Why Microsoft’s launch of Windows Apps in Mixed Reality is a Big Thing

Why Microsoft’s launch of Windows Apps in Mixed Reality is a Big Thing

Microsoft’s Mixed Reality devices now allow you to run desktop apps (Win32) on Windows Mixed Reality devices. You can launch traditional apps running on Windows, such as Spotify, Paint or even Visual Studio. Redmond has announced the new feature in the Windows 10 Insider Preview Build 18329

Who can use the new feature?

The release is available for Windows Insiders in the Fast Ring program. Microsoft did not communicate a release date for all versions and languages. The new feature will be available for all Windows Mixed Reality headsets as well as for the Microsoft HoloLens.



Why does that matter?

Back in 1980, Microsoft co-founder Bill Gates had a clear mission: “A computer on every desk and in every home”. Today, you can replace “computer” with “Mixed Reality Glasses”. The success of the HoloLens brings us closer to the workplace of the future with Augmented and Mixed Reality.

Until now, the familiar desktop and mobile work spaces we use every day are largely disconnected from the Mixed Reality environments. AR applications from mobile devices can’t be experienced on the web, desktop applications such as Word, PowerPoint, Photoshop or a CRM software are not running on smart glasses and headsets.

Microsoft is building a bridge to connect the worlds to get started with using enterprise software in the Mixed Reality environment. This is pretty smart considering that most of us work with software from Redmond.

What is the impact on the Augmented Workplace?

It is the first time, not considering workarounds and hacks, that traditional desktop applications can be used on Mixed Reality glasses. In order to build the Augmented Workspace, we need more than a collection of great applications. I will explain what is needed so that anyone in any job category can use Mixed Reality.

Ecosystem for enterprise software

One of the main reasons why we use technology and devices is usually due to the ecosystem around it. The best technologies or gadgets are not used if there is not enough/good applications for it. We saw that with the Blackberry - which was a great e-mail machine at the time but a weak surrounding ecosystem. The same happened to the VR headset from Zeiss. Technologically on the same level as Samsung’s Gear VR but without an app ecosystem with no chance of success.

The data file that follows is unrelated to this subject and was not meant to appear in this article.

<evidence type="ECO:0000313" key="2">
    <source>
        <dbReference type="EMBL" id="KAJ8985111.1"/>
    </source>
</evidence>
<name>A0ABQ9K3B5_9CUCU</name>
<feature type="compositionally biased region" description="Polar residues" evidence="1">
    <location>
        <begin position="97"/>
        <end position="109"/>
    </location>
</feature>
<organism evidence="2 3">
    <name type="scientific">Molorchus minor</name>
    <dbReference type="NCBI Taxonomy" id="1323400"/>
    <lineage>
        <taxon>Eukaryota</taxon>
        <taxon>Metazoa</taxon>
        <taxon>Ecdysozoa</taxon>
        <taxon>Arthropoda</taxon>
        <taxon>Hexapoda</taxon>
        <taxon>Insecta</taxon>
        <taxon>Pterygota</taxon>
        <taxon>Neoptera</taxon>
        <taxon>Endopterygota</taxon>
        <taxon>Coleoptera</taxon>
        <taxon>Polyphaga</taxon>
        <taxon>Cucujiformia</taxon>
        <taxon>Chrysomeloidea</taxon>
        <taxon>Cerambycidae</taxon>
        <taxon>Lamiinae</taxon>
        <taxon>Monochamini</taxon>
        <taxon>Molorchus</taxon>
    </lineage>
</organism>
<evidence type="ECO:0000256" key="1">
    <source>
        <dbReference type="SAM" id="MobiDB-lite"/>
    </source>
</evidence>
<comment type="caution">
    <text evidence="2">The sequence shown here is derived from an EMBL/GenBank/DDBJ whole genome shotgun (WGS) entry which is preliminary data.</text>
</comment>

Microsoft already connects the Dynamics 365 platform to Mixed Reality and enables enterprises to create experience room layouts and use the common data services for their applications. At the release event of the first Dynamics 365 business applications in San Francisco, Lorraine Bardeen, General Manager Mixed Reality Business Applications said: “We recognize that employees need information in context to apply their knowledge and craft. Not only on a 2-D screen — but information and data in context, at the right place, and at the right time, that they can use hands-free so employees can produce even greater impact for their organizations.”


Source:Microsoft blog

Cross-device functionality

Often, I start doing something on my mobile, switching to a tablet or a laptop. The connection between the devices, the software and cloud-based storage is key for modern work tools. Today, you can do great things with your Mixed Reality glasses. You can visualise your prototype and share it with collaborators, set up a machine with interactive step-by-step instructions, learn how to use a heart rate monitor, or get live guidance with remote experts.

What is missing is that these systems are connected to our existing databases, CRM systems, and especially to all the software we have installed on our computer. The integration of Mixed Reality devices into our existing environment work and enabling enterprises to install the same tools on the headsets will break up the silos.

Easy start with familiar look and feel

I have tested many different glasses and headsets, I talked to many people trying to work with Mixed Reality in the last years. I wanted to better understand what users need in order to wear smart glasses during everyday’s work.

What I was always asked when I showed the HoloLens, Meta or other glasses was why the screens were still rectangles like on the computer, even though it was a 3D room. The same question will pop up when we see the desktop applications running on the headsets.

But there is a reason and it makes sense, at least temporarily. Mixed Reality is new to many of us, the gestures to operate these glasses, the way to interact with the content, all of this can be a challenge. Familiar elements in a new environment give users a familiar feeling and thus security in the operation of the application. We have seen this in many tests in the past years and have been able to derive valuable feedback for the development of natural interfaces for our solutions.

Hololens (1)


A small step for Microsoft, a big step for Mixed Reality

Mixed Reality is on its way into our daily work and life. Microsoft brings us a little closer to the vision of the Augmented Workplace and others will follow. 

More than 20 years ago, Microsoft released the operating system Windows 95. Graphical user interfaces and the start button provided the road to success for today’s computer use. I do not want to go that far and say that Microsoft has now paved the way for daily Mixed Reality usage in the workplace, but it’s an important step.

If you want to learn more about the Workplace of the Future with Mixed Reality, don’t miss reading my article in Charlie Fink’s Metaverse book or read more articles from me on Medium.